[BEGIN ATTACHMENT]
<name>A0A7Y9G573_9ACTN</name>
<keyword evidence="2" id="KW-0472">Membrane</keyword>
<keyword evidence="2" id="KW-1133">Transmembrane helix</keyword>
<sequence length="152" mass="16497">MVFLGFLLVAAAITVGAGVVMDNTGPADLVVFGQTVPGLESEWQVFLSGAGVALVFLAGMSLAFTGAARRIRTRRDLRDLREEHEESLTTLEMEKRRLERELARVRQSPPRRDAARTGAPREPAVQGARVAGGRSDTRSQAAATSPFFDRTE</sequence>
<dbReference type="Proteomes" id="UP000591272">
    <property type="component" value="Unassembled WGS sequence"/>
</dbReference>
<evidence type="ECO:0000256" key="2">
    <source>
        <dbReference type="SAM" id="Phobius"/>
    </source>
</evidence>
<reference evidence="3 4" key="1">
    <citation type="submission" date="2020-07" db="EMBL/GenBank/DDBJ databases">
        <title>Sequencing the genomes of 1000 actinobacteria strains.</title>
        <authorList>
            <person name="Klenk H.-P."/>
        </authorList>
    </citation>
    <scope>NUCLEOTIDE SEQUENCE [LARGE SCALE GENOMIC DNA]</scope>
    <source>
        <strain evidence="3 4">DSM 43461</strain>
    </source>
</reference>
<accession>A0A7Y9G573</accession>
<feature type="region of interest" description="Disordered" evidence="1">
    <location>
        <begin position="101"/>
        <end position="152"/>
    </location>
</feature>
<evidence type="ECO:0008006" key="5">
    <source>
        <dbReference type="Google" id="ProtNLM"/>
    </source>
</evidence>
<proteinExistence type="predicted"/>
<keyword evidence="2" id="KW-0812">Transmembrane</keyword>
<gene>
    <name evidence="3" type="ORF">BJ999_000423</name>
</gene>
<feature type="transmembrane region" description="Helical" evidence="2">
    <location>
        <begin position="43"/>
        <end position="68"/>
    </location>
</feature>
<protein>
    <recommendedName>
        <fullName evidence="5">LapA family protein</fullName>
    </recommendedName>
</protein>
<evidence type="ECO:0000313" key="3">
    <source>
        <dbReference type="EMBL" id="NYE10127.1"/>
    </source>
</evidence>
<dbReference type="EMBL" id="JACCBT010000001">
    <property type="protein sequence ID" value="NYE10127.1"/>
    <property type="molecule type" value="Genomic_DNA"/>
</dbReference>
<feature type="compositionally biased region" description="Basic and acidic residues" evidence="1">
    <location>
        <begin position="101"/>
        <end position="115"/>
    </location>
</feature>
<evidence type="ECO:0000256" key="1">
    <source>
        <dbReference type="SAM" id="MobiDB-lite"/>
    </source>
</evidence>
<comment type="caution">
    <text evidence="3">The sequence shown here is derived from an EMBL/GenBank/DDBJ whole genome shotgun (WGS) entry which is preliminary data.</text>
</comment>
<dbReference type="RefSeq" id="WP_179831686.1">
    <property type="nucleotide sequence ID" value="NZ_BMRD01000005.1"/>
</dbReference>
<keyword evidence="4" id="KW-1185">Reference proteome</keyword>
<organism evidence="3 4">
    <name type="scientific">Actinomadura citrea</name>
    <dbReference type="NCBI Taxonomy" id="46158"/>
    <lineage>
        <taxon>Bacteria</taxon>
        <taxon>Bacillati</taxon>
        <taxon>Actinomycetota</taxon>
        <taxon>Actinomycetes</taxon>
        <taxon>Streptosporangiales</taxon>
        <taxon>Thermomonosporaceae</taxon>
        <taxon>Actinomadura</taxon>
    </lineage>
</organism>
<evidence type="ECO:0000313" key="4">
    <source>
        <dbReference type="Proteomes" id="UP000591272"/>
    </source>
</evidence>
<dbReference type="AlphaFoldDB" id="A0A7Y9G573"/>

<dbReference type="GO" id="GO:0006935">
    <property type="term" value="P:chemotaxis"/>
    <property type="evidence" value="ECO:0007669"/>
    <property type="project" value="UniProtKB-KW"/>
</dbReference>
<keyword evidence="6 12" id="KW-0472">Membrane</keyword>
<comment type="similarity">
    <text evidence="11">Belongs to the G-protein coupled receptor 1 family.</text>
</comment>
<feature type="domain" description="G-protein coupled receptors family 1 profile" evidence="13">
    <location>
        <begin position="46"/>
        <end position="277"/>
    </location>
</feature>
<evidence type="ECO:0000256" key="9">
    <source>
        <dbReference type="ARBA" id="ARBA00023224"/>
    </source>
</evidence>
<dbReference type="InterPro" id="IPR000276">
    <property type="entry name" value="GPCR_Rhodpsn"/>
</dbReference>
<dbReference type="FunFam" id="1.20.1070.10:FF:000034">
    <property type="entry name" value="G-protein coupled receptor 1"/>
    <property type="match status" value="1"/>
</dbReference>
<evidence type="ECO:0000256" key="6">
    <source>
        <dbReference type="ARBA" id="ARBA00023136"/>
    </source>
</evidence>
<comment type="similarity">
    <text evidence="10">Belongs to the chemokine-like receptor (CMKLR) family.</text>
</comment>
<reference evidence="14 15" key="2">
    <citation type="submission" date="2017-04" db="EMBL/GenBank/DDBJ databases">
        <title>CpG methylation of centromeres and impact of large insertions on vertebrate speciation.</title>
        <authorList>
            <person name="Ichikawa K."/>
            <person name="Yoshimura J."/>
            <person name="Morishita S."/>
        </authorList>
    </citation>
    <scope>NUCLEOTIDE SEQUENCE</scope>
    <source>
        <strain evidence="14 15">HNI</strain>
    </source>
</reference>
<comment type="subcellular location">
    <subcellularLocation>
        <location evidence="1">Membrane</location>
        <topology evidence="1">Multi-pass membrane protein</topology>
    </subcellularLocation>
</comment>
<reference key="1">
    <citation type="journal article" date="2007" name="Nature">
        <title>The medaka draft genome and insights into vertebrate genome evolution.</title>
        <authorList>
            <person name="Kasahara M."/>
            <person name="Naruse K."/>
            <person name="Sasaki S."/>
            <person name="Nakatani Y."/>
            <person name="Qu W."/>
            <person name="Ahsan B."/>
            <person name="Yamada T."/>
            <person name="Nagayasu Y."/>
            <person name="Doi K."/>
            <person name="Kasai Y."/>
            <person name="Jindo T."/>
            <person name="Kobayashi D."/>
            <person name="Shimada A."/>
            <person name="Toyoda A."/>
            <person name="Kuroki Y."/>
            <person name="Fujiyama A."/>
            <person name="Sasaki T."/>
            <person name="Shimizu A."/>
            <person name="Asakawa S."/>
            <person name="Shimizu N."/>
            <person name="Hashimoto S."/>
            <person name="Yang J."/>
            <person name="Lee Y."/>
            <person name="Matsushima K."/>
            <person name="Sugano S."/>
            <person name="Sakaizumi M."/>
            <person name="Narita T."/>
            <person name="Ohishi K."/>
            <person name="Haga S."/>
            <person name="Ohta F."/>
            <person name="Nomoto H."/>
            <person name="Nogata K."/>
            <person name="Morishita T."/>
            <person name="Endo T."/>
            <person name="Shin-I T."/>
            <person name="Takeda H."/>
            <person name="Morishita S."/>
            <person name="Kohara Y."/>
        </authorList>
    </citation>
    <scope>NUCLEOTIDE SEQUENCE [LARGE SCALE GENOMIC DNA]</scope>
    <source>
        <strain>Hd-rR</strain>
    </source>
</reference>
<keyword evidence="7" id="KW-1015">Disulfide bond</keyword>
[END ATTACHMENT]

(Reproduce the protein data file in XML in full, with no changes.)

<name>A0A7Y9G573_9ACTN</name>
<keyword evidence="2" id="KW-0472">Membrane</keyword>
<keyword evidence="2" id="KW-1133">Transmembrane helix</keyword>
<sequence length="152" mass="16497">MVFLGFLLVAAAITVGAGVVMDNTGPADLVVFGQTVPGLESEWQVFLSGAGVALVFLAGMSLAFTGAARRIRTRRDLRDLREEHEESLTTLEMEKRRLERELARVRQSPPRRDAARTGAPREPAVQGARVAGGRSDTRSQAAATSPFFDRTE</sequence>
<dbReference type="Proteomes" id="UP000591272">
    <property type="component" value="Unassembled WGS sequence"/>
</dbReference>
<evidence type="ECO:0000256" key="2">
    <source>
        <dbReference type="SAM" id="Phobius"/>
    </source>
</evidence>
<reference evidence="3 4" key="1">
    <citation type="submission" date="2020-07" db="EMBL/GenBank/DDBJ databases">
        <title>Sequencing the genomes of 1000 actinobacteria strains.</title>
        <authorList>
            <person name="Klenk H.-P."/>
        </authorList>
    </citation>
    <scope>NUCLEOTIDE SEQUENCE [LARGE SCALE GENOMIC DNA]</scope>
    <source>
        <strain evidence="3 4">DSM 43461</strain>
    </source>
</reference>
<accession>A0A7Y9G573</accession>
<feature type="region of interest" description="Disordered" evidence="1">
    <location>
        <begin position="101"/>
        <end position="152"/>
    </location>
</feature>
<evidence type="ECO:0008006" key="5">
    <source>
        <dbReference type="Google" id="ProtNLM"/>
    </source>
</evidence>
<proteinExistence type="predicted"/>
<keyword evidence="2" id="KW-0812">Transmembrane</keyword>
<gene>
    <name evidence="3" type="ORF">BJ999_000423</name>
</gene>
<feature type="transmembrane region" description="Helical" evidence="2">
    <location>
        <begin position="43"/>
        <end position="68"/>
    </location>
</feature>
<protein>
    <recommendedName>
        <fullName evidence="5">LapA family protein</fullName>
    </recommendedName>
</protein>
<evidence type="ECO:0000313" key="3">
    <source>
        <dbReference type="EMBL" id="NYE10127.1"/>
    </source>
</evidence>
<dbReference type="EMBL" id="JACCBT010000001">
    <property type="protein sequence ID" value="NYE10127.1"/>
    <property type="molecule type" value="Genomic_DNA"/>
</dbReference>
<feature type="compositionally biased region" description="Basic and acidic residues" evidence="1">
    <location>
        <begin position="101"/>
        <end position="115"/>
    </location>
</feature>
<evidence type="ECO:0000256" key="1">
    <source>
        <dbReference type="SAM" id="MobiDB-lite"/>
    </source>
</evidence>
<comment type="caution">
    <text evidence="3">The sequence shown here is derived from an EMBL/GenBank/DDBJ whole genome shotgun (WGS) entry which is preliminary data.</text>
</comment>
<dbReference type="RefSeq" id="WP_179831686.1">
    <property type="nucleotide sequence ID" value="NZ_BMRD01000005.1"/>
</dbReference>
<keyword evidence="4" id="KW-1185">Reference proteome</keyword>
<organism evidence="3 4">
    <name type="scientific">Actinomadura citrea</name>
    <dbReference type="NCBI Taxonomy" id="46158"/>
    <lineage>
        <taxon>Bacteria</taxon>
        <taxon>Bacillati</taxon>
        <taxon>Actinomycetota</taxon>
        <taxon>Actinomycetes</taxon>
        <taxon>Streptosporangiales</taxon>
        <taxon>Thermomonosporaceae</taxon>
        <taxon>Actinomadura</taxon>
    </lineage>
</organism>
<evidence type="ECO:0000313" key="4">
    <source>
        <dbReference type="Proteomes" id="UP000591272"/>
    </source>
</evidence>
<dbReference type="AlphaFoldDB" id="A0A7Y9G573"/>

<dbReference type="GO" id="GO:0006935">
    <property type="term" value="P:chemotaxis"/>
    <property type="evidence" value="ECO:0007669"/>
    <property type="project" value="UniProtKB-KW"/>
</dbReference>
<keyword evidence="6 12" id="KW-0472">Membrane</keyword>
<comment type="similarity">
    <text evidence="11">Belongs to the G-protein coupled receptor 1 family.</text>
</comment>
<feature type="domain" description="G-protein coupled receptors family 1 profile" evidence="13">
    <location>
        <begin position="46"/>
        <end position="277"/>
    </location>
</feature>
<evidence type="ECO:0000256" key="9">
    <source>
        <dbReference type="ARBA" id="ARBA00023224"/>
    </source>
</evidence>
<dbReference type="InterPro" id="IPR000276">
    <property type="entry name" value="GPCR_Rhodpsn"/>
</dbReference>
<dbReference type="FunFam" id="1.20.1070.10:FF:000034">
    <property type="entry name" value="G-protein coupled receptor 1"/>
    <property type="match status" value="1"/>
</dbReference>
<evidence type="ECO:0000256" key="6">
    <source>
        <dbReference type="ARBA" id="ARBA00023136"/>
    </source>
</evidence>
<comment type="similarity">
    <text evidence="10">Belongs to the chemokine-like receptor (CMKLR) family.</text>
</comment>
<reference evidence="14 15" key="2">
    <citation type="submission" date="2017-04" db="EMBL/GenBank/DDBJ databases">
        <title>CpG methylation of centromeres and impact of large insertions on vertebrate speciation.</title>
        <authorList>
            <person name="Ichikawa K."/>
            <person name="Yoshimura J."/>
            <person name="Morishita S."/>
        </authorList>
    </citation>
    <scope>NUCLEOTIDE SEQUENCE</scope>
    <source>
        <strain evidence="14 15">HNI</strain>
    </source>
</reference>
<comment type="subcellular location">
    <subcellularLocation>
        <location evidence="1">Membrane</location>
        <topology evidence="1">Multi-pass membrane protein</topology>
    </subcellularLocation>
</comment>
<reference key="1">
    <citation type="journal article" date="2007" name="Nature">
        <title>The medaka draft genome and insights into vertebrate genome evolution.</title>
        <authorList>
            <person name="Kasahara M."/>
            <person name="Naruse K."/>
            <person name="Sasaki S."/>
            <person name="Nakatani Y."/>
            <person name="Qu W."/>
            <person name="Ahsan B."/>
            <person name="Yamada T."/>
            <person name="Nagayasu Y."/>
            <person name="Doi K."/>
            <person name="Kasai Y."/>
            <person name="Jindo T."/>
            <person name="Kobayashi D."/>
            <person name="Shimada A."/>
            <person name="Toyoda A."/>
            <person name="Kuroki Y."/>
            <person name="Fujiyama A."/>
            <person name="Sasaki T."/>
            <person name="Shimizu A."/>
            <person name="Asakawa S."/>
            <person name="Shimizu N."/>
            <person name="Hashimoto S."/>
            <person name="Yang J."/>
            <person name="Lee Y."/>
            <person name="Matsushima K."/>
            <person name="Sugano S."/>
            <person name="Sakaizumi M."/>
            <person name="Narita T."/>
            <person name="Ohishi K."/>
            <person name="Haga S."/>
            <person name="Ohta F."/>
            <person name="Nomoto H."/>
            <person name="Nogata K."/>
            <person name="Morishita T."/>
            <person name="Endo T."/>
            <person name="Shin-I T."/>
            <person name="Takeda H."/>
            <person name="Morishita S."/>
            <person name="Kohara Y."/>
        </authorList>
    </citation>
    <scope>NUCLEOTIDE SEQUENCE [LARGE SCALE GENOMIC DNA]</scope>
    <source>
        <strain>Hd-rR</strain>
    </source>
</reference>
<keyword evidence="7" id="KW-1015">Disulfide bond</keyword>